Marla Zucht, General Manager, Whistler Housing Authority
11:30AM – 12:00PM | Break for Lunch
12:00PM – 12:45PM | Lunch Keynote
Why should we Idle No More, and what’s planning got to do with it?
Leonie Sandercock, Professor, School of Community & Regional Planning, The University of British Columbia
Gerry Oleman, Stl’atl’imx Nation Elder & Elder-in-Residence, School of Community & Regional Planning, The University of British Columbia
Lyana Patrick, PhD Candidate, School of Community & Regional Planning, The University of British Columbia
1:00 – 2:15PM ǀ Second Session of Panels
Alternative Transportation Visions for the Lower Mainland
International House – Upper Lounger
Metro Vancouver is currently experiencing rapid growth, and there is little consensus about how the region is going to address future transportation needs. Conflicts have arisen between provincial and local governments, as well as between local governments, regarding the location and the types of transportation investments needed, as well as how to fund these investments. This session will examine how alternative transportation investments could influence development and growth at the regional level, as well as in terms financial costs. The session will also examine impacts in terms of quality life, public health, and environmental sustainability.
Sarah Ross, Senior Manager – Strategy and Plan Development, TransLink
Larry Frank, Professor, School of Community and Regional Planning, The University of British Columbia
Gaëtan Royer, Author, timeforcities.ca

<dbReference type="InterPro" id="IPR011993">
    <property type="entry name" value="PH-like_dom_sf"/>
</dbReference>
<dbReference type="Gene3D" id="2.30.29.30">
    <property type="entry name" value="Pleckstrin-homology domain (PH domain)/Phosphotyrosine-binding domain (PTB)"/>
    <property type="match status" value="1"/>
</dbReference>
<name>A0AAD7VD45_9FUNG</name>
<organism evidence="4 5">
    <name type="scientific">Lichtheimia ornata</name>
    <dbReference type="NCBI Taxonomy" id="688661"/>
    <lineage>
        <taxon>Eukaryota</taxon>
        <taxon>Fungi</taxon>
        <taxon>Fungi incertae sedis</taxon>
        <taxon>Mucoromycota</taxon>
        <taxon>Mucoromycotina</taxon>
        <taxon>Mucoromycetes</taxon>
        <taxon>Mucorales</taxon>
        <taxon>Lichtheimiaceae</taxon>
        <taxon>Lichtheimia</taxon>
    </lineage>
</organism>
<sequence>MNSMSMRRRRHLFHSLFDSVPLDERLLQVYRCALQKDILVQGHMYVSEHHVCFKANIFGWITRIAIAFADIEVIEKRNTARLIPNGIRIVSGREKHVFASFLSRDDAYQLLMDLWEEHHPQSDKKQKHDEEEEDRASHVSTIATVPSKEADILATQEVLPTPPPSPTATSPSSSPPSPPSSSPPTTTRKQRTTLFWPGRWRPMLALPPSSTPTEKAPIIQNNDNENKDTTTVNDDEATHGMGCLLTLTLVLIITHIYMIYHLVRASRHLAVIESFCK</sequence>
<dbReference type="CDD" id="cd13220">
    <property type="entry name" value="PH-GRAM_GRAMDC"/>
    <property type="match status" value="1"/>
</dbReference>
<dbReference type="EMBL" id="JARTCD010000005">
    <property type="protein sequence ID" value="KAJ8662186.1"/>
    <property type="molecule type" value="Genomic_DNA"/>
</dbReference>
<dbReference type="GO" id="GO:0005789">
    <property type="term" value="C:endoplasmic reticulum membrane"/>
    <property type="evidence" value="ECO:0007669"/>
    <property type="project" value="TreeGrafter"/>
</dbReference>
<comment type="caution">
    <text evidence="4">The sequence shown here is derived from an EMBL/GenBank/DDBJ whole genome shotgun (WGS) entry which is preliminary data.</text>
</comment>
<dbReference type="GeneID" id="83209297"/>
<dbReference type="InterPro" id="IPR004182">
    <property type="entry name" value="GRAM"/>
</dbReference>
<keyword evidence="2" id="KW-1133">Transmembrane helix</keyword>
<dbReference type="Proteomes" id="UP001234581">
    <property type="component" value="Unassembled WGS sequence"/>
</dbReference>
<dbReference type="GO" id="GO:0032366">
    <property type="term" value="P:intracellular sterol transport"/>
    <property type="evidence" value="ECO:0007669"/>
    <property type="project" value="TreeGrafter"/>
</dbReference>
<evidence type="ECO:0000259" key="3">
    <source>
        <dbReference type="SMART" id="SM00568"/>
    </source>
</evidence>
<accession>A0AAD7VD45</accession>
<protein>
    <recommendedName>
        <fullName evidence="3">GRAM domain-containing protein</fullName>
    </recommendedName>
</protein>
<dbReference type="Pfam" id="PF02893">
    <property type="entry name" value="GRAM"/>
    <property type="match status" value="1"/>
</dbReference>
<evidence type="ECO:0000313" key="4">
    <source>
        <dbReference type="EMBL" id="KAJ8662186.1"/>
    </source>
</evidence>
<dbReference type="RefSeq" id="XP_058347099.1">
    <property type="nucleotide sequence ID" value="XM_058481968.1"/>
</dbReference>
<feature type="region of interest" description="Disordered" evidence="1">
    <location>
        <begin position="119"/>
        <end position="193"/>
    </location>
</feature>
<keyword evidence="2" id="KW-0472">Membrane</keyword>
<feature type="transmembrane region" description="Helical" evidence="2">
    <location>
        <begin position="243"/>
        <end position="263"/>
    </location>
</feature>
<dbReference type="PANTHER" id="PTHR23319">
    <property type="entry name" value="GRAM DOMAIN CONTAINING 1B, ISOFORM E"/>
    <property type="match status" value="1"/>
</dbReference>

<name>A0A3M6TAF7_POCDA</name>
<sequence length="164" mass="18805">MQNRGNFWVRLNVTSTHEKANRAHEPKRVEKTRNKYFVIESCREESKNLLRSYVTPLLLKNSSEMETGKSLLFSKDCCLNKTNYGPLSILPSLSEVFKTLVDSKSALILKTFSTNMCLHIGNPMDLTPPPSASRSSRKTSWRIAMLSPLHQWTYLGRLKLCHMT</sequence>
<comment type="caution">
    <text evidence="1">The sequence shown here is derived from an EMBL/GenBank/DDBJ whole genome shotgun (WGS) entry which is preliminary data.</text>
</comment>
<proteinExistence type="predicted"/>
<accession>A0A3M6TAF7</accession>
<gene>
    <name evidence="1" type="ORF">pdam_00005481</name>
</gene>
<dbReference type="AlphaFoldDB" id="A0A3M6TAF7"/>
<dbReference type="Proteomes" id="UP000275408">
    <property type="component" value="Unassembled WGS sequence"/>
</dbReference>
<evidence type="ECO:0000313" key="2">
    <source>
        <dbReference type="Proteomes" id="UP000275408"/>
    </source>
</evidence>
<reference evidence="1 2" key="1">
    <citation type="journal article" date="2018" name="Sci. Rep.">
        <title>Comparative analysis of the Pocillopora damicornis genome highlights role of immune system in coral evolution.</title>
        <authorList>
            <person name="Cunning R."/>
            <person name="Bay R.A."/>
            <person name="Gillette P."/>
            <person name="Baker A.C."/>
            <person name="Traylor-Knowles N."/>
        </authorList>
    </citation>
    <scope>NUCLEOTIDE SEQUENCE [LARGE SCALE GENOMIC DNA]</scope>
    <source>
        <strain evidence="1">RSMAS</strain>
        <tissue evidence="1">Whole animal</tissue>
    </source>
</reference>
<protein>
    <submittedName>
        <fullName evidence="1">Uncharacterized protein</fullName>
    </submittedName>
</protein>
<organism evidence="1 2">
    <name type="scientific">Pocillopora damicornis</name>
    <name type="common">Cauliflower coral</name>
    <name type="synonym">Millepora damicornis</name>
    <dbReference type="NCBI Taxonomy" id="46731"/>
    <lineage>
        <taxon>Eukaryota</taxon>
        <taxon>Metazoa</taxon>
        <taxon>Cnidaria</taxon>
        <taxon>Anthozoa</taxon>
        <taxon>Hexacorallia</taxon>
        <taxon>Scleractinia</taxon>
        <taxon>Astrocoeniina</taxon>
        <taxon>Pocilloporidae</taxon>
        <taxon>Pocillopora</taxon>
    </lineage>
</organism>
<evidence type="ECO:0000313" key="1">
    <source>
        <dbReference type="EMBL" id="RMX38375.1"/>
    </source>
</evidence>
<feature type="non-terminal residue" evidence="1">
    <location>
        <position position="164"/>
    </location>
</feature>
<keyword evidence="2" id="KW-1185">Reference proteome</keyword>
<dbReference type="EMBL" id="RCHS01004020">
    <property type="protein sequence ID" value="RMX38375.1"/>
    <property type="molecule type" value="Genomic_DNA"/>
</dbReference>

Jinhua Zhao, Assistant Professor, School of Community and Regional Planning, The University of British Columbia
Genesis Project: Giving Suburban Malls New Life
Malls, a long stand-by of retail and a single-use hub for suburban communities, are facing a crossroad. As malls find their continuing commercial success in jeopardy, landowners are taking advantage of rising property values and suburban shifts in favour of redeveloping malls into more vibrant and mixed centres of activity. With a combination of retail, office, residential, and community uses, the potential for creating community is great. However the intensification of activity in existing neighbourhoods also poses challenges of livability and compatibility with community members.
Ned Jacobs, Riley Park/South Cambie Community Visions
Dwayne Drobot, Rezoning Planner, City of Vancouver
Andy Yan, Planner/Researcher, Bing Thom Architects/BTA Works
Role of Neighbourhood Associations & Groups in the Planning Process
As land available for development is exhausted in downtown Vancouver, development will increasingly need to take place outside of downtown to keep pace with population growth and ensure housing affordability. Increasingly development is taking place in established neighbourhoods in Vancouver, often prompting conflict with local residents. This session will look at the role of neighbourhood associations in shaping urban planning policies and development in Vancouver. It will examine past experiences of conflict and efforts of collaboration, current trends, and considerations for the future.
David Chudnovsky, Fmr. MLA, Vancouver Kensington
Scott Clark, Executive Director, ALIVE Society
Nathan Eldelson, Senior Partner, 42nd Street Consulting & Adjunct Professor, The University of British Columbia
Jennifer Gray-Grant, Executive Director, Mount Pleasant Neighbourhood House
Andrea Reimer, Councillor & Chair – Planning, Transportation & Environment , Vancouver City Council
Planning for Equitable & Sustainable Economies
Improving our economy, from the inside. A non-profit business may sound like an oxymoron, but social enterprises and co-operatives across the world are proving that businesses can thrive while pursuing social, cultural and/or environmental objectives. More importantly, these innovative businesses are creating jobs, increasing food security, generating clean energy, and strengthening local economies. And it’s happening right in our backyard. Hear compelling stories about social enterprises and co-ops in Vancouver, and learn how planners and local governments can support their important work.